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What is E.coli?
Escherichia coli (commonly referred to as E.coli) is a type of bacteria that can be found in the intestines of many animals.
People carry harmless strains of E.coli in their intestines, but can acquire harmful strains if they eat food that has been in contact with animal or human faeces.
These harmful strains of E.coli may then be transferred to other people if an infected person prepares food after going to the toilet and not washing their hands adequately.
There are different strains of E. coli, and some more toxic than others.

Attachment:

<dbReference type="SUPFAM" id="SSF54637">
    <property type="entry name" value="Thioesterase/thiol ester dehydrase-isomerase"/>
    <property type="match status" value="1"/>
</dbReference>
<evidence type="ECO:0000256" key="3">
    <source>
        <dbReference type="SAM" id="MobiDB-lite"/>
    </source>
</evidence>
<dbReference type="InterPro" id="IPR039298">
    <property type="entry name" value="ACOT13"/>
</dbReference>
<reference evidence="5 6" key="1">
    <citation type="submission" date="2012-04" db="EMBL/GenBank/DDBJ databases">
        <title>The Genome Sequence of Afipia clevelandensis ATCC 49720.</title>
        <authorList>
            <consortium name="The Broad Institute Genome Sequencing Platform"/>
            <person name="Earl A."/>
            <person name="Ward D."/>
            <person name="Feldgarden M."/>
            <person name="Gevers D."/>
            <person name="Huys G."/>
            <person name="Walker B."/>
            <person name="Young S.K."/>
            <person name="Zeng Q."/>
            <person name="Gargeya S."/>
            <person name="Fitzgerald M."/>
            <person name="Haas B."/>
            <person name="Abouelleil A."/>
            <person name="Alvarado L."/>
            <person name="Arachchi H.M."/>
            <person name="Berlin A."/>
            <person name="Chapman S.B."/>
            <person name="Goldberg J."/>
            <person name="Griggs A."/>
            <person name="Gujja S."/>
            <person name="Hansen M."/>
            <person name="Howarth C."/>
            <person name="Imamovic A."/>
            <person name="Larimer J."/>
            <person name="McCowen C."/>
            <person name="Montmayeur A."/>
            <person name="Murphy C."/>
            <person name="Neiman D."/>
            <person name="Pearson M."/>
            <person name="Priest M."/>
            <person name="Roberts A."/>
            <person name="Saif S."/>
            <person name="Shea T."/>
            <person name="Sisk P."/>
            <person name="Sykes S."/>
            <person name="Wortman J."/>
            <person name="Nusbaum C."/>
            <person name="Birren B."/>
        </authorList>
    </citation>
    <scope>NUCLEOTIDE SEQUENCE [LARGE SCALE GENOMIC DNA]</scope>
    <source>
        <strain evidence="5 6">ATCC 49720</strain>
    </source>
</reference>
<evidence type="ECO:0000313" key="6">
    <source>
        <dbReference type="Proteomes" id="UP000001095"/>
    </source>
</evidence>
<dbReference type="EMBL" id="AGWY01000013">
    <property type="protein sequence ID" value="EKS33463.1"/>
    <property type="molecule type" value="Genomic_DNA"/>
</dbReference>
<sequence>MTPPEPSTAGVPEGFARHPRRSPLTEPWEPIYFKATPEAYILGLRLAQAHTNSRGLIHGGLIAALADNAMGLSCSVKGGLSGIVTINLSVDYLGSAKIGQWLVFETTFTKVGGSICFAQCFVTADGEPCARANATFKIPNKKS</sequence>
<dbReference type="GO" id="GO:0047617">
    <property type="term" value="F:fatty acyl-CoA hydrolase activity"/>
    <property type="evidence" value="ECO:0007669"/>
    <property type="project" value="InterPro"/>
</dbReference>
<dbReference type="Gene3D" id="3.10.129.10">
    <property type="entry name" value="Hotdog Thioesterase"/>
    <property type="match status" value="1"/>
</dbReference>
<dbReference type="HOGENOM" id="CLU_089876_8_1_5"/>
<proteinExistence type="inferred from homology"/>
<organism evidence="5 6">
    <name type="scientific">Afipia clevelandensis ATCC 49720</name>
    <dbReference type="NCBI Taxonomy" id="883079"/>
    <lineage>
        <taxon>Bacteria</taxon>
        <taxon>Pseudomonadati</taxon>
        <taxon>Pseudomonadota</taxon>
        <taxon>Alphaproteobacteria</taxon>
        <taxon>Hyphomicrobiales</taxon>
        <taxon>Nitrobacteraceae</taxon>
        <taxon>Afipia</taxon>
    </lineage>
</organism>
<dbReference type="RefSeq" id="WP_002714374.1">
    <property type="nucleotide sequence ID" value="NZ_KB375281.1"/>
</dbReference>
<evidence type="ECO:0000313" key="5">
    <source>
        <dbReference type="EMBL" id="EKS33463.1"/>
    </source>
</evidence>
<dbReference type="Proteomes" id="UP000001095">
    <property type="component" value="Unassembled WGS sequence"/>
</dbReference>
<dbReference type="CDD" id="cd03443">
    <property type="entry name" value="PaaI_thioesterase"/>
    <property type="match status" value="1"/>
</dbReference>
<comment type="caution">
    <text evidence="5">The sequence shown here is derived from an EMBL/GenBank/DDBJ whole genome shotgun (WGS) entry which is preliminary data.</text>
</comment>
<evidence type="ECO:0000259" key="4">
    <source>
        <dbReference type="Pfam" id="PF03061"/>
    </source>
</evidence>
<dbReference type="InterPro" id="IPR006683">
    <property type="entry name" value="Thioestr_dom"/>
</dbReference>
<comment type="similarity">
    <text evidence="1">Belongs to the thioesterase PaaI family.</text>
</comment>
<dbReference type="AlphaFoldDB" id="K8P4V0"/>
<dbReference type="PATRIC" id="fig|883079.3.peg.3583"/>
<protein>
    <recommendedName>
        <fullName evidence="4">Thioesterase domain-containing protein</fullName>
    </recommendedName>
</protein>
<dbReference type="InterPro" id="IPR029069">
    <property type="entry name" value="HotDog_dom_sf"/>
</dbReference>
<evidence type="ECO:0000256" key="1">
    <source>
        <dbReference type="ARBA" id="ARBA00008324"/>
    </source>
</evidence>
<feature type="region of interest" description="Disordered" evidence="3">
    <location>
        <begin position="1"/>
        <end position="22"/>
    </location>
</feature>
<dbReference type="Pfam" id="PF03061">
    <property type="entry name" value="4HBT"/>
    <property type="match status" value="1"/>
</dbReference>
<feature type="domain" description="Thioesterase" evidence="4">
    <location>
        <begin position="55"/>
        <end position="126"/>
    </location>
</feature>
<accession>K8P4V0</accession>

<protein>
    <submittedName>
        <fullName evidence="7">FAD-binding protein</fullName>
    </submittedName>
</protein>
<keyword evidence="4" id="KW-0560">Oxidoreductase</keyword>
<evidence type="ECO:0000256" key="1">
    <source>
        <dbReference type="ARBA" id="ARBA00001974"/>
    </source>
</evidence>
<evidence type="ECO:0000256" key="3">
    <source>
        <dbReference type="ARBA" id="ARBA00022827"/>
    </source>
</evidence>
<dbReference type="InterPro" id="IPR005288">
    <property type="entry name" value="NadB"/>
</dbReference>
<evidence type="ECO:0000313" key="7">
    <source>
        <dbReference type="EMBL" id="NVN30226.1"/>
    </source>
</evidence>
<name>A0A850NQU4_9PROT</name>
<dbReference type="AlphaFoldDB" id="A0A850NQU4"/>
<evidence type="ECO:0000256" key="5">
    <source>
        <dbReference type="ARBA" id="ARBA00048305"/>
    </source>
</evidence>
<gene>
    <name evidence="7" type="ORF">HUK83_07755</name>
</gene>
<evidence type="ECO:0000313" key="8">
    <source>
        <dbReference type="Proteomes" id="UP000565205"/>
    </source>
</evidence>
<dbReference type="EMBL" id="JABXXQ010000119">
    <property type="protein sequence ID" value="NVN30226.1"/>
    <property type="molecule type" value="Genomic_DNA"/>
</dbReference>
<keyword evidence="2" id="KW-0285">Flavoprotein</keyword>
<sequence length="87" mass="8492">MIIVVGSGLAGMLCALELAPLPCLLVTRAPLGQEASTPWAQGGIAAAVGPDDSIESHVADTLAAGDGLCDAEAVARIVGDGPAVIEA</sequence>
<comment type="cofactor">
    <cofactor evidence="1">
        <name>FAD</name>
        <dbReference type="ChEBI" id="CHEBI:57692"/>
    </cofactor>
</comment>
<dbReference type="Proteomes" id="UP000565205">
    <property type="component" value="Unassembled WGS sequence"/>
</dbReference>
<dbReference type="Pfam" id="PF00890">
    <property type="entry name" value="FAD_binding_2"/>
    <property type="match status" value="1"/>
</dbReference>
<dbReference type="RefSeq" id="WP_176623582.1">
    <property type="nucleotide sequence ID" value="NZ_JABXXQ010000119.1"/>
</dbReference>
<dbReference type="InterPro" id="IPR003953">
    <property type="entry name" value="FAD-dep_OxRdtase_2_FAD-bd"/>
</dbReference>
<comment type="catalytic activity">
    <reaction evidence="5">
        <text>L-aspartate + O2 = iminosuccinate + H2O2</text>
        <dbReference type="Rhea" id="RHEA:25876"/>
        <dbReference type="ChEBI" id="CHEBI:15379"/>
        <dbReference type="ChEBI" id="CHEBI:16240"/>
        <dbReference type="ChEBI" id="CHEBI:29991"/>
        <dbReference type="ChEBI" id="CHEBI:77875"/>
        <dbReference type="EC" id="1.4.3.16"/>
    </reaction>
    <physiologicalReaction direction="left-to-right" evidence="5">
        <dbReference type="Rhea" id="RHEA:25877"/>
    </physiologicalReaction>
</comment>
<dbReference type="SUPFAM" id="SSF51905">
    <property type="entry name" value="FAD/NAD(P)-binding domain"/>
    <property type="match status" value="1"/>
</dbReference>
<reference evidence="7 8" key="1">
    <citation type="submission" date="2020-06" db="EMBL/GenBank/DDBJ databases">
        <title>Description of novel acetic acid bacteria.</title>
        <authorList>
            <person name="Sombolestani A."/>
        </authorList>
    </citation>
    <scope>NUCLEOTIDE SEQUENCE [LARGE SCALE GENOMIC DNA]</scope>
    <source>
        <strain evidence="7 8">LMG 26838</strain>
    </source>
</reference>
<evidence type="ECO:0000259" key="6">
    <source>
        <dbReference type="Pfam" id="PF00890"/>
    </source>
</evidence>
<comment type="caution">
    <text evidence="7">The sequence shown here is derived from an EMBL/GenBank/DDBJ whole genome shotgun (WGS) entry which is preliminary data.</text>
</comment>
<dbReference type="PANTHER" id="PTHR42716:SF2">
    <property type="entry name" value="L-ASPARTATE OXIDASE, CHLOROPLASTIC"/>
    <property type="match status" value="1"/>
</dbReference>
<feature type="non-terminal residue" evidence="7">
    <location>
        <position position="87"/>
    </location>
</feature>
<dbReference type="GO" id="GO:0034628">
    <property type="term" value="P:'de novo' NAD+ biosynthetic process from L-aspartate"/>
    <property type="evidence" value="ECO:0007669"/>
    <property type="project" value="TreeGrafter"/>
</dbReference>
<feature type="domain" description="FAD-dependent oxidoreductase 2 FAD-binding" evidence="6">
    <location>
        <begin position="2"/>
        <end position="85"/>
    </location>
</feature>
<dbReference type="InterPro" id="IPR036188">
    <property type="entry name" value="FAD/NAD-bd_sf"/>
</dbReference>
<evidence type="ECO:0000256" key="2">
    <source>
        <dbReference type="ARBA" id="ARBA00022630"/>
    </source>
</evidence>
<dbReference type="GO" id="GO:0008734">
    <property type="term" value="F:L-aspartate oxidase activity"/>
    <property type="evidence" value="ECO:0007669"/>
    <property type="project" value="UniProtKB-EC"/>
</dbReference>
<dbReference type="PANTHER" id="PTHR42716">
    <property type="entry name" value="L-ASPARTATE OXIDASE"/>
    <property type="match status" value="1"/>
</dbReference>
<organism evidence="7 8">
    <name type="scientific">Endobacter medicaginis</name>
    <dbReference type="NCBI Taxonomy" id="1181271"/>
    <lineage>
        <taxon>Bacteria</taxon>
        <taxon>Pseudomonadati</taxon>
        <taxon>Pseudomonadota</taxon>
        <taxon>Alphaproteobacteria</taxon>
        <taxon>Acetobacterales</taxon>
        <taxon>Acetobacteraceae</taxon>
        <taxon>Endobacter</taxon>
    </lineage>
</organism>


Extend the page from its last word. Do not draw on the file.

Some strains can cause illness in people. Usually, people have diarrhoea that settles within seven days without treatment.
It can also cause food poisoning and is normally spread through traces of animal waste.
For general food poisoning (from any type of bacteria), you should see a doctor if:
The best way of protecting yourself is to wash all raw fruit and vegetables carefully before eating them.
People should also wash their hands carefully after handling unwashed foods to prevent the possibility of any bacteria on your hands spreading.
The most common symptoms of food poisoning are nausea, vomiting and diarrhoea. People may also experience stomach cramps and abdominal pain, loss of appetite, fever, muscle pains and chills.